Sunday, March 13, 2011

How to Cope with Disaster


In light of the devastation and suffering from the aftermath of the Japan Earthquake, Tsunamis and Nuclear Meltdowns, this list is offered to help individuals understand "Disaster Reactions". Witnessing a traumatic event sets into motion a variety of psychological reactions. These psychological reactions have physical, cognitive, emotional and behavioral presentations. This list is not exhaustive but serves to illustrate many of the reactions people experience.


Psychological Reactions

•Anger
•Anxiety
•Apathy, diminished interest in usual activities
•Appetite change
•Avoidance
•Blame
•Confusion
•Criticalness
•Decreased sexual interest
•Denial
•Depression
•Difficulty concentrating
•Difficulty making decisions
•Difficulty using logic
•Difficulty naming objects
•Difficulty focusing
•Disorientation
•Distortions in time perspective
•Exaggerated startle reaction
•Excessive worry about safety of others
•Emotional numbing
•Fatigue
•Faintness or dizziness
•Fearfulness
•Feelings of being unappreciated
•Feelings of inadequacy
•Feelings of loss
•Feelings of gratefulness for being alive
•Feelings of isolation or abandonment
•Feeling high, heroic, invulnerable
•Feeling a “lump in the throat”
•Feeling uncoordinated
•Forgetfulness
•Frustration
•Grief
•Guilt
•Headaches
•Helplessness
•Hyperactivity or an inability to rest
•Increased heartbeat, respiration, blood pressure
•Increased alcohol use or substance abuse
•Intense concern for family members
•Inability to express self verbally or in writing
•Irritability
•Letdown
•Loss of appetite
•Loss of objectivity
•Lower back pain
•Memory problems
•Muffled hearing
•Nausea, upset stomach, diarrhea
•Nightmares
•Numbness
•Pains in chest
•Periods of crying
•Persistent interest in the event
•Persistent or obsessive thoughts
•Sense of being in a bad dream
•Sense of unreality or being in a movie
•Shock
•Sleep disturbance
•Slowness of thinking, difficulty comprehending
•Social withdrawal, limited contacts with others
•Soreness in muscles
•Stomach and muscle cramps
•Strong identification with victims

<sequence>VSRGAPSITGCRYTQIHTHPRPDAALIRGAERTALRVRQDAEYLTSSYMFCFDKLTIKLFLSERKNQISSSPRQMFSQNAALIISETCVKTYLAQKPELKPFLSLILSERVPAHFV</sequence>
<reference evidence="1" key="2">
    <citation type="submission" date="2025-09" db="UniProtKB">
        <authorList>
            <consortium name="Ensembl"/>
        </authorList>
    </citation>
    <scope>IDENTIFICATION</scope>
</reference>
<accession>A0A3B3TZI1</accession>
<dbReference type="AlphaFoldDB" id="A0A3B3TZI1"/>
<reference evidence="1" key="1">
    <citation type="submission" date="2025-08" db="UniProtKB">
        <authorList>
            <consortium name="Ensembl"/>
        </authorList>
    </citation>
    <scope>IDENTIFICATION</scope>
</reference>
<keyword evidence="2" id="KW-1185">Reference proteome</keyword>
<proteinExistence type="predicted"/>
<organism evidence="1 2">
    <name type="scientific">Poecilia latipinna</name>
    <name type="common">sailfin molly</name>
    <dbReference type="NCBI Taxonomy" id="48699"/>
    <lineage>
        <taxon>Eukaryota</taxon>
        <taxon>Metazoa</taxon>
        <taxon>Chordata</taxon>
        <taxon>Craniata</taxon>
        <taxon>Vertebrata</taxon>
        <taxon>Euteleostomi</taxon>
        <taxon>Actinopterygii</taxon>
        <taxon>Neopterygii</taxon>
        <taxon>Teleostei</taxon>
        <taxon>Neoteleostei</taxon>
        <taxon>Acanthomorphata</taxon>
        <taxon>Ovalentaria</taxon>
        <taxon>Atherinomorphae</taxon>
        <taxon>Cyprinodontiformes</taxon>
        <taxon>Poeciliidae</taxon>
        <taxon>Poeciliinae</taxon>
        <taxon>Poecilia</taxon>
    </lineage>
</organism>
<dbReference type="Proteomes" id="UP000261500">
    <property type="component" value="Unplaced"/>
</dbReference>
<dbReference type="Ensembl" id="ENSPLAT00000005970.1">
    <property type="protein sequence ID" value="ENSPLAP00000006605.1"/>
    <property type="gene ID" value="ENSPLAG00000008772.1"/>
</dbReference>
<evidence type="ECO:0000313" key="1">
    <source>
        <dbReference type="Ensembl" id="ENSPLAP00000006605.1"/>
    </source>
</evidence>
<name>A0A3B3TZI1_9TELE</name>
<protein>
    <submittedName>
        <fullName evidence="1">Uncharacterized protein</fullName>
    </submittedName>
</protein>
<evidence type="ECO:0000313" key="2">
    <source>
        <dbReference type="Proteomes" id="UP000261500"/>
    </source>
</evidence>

•Strong identification with survivors
•Sweating or chills
•Tremors, especially of hand, lips, eyes
•Trouble catching breath
•Visual flashbacks
•Withdrawal


Coping with Disaster Stress

1. Stay active. Falling into passivity can worsen psychological and physical disaster reactions.

2. Resume a normal routine as soon as possible.

3. Remind yourself that you are normal and having normal reactions in the face of the disastrous event. It is especially important to teach children that reactions like these are normal.

4. Be aware of numbing the pain with overuse of drugs or alcohol. Avoid caffeine as its effects can amplify anxiety and stress response.

5. Talk about your experience.

6. It is all right to spend time by yourself, or on the other hand, feel the need to be with others.

7. Avoid over-exposure to media images and newscasts.

8. Realize that those around you are also under stress and may not act or react in a manner you would normally expect.

9. Keep a journal or start a blog. Written expression can have healing benefits.

10. Make decisions that will give you the control over your life.

If you find that post-trauma stress, depression or anxiety is too much for you to handle on your own, reach out for professional help. If you live in the ground zero area, there will be mental health support service personnel on stand-by.


For international resources for disaster relief, link here



11 comments:

Barbara said...

Very helpful article, Deb, thank you!

Wanda's Wings said...

Very good information. Thanks.

UnmotheredChild said...

YEs really helpful thank you

Sarebear said...

This is a great reminder for me. I tend to get anxious about oh no I've got to keep up with the latest info or else; it's a great reminder for me to just let it go and take care of myself, as well as for me to watch out for my daughter, who is at an age where world events are causing her alot of anxiety.

Thanks for the nudge.

Stress and IBD said...

Hi Deb,
Thanks for this; as usual you are right on cue with helpful information. I must admit I am somewhat concerned about the possibility of some Nuclear fallout coming our way, but not much one can do about that, except maybe get a gas mask???

I'm posting on this blog from Dr. Foulds' new blog, which is still under construction. You might want to pop in and leave him a comment. We are a bit slow getting it up and going as the Internet connection has very heavy traffic, being that he is on Vancouver Island.
Philippa L. Joy

~Just me again~ said...

This is really good info. Thanks

S'onnie said...

this is good, hopefully I (and others) will remember should a disaster strike. Living in a country with lots of quakes, I have qrown up hearing about how we are going to have a big quake here in wellington. After christchurch many here are already panicking. lets hope we don't get the "big one" soon :)

mrwriteon said...

Of course we'll never know how we'll respond until we are actually in the situation. But your advice is excellent.

Anonymous said...

these are real helpful

::jeremy::

Dr. Deb said...

Thanks for sharing your thoughts and comments everyone.

I hope things get better as time goes by in Japan and the surrounding areas. It has been most difficult to see and read their tragic experiences.

blogbehave said...

Very timely. And a great list.